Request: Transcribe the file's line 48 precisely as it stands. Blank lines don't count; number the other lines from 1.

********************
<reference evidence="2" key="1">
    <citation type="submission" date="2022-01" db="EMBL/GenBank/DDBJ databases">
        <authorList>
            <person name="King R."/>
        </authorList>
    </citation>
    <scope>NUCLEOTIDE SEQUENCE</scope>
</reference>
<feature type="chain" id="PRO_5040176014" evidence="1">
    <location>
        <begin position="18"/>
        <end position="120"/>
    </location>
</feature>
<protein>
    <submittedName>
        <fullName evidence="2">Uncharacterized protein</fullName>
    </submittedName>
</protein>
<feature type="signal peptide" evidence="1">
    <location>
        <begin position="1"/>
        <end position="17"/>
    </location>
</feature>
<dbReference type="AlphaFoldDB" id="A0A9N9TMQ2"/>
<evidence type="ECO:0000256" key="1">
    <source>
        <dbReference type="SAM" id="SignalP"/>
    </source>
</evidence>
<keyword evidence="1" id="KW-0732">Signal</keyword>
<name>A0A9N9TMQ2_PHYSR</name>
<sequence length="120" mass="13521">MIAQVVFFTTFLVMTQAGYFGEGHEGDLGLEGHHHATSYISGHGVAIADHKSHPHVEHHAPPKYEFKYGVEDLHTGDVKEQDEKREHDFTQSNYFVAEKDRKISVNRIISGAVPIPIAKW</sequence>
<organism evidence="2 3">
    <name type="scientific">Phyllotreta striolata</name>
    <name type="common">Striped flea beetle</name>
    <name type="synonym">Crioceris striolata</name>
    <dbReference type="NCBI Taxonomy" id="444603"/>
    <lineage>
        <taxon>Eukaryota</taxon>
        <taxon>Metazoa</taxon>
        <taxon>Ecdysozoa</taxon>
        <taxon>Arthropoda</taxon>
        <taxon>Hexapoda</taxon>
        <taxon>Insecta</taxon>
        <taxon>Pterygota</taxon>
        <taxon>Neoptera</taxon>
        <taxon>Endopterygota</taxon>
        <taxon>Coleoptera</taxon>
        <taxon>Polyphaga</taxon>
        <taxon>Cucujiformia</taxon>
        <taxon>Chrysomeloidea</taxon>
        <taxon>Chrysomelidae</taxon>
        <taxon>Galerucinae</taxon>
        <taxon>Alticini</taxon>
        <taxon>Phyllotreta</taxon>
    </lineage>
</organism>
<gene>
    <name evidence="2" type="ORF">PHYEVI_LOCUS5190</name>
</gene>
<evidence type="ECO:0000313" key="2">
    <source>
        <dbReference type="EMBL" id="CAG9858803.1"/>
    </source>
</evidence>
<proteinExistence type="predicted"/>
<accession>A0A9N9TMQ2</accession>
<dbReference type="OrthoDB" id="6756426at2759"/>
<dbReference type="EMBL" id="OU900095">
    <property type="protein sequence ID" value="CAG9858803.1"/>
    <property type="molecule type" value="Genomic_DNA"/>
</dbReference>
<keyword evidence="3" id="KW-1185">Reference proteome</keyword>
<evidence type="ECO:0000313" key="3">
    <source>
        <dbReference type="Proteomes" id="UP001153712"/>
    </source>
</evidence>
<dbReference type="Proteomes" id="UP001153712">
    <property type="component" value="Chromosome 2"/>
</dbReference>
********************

        <taxon>Neoptera</taxon>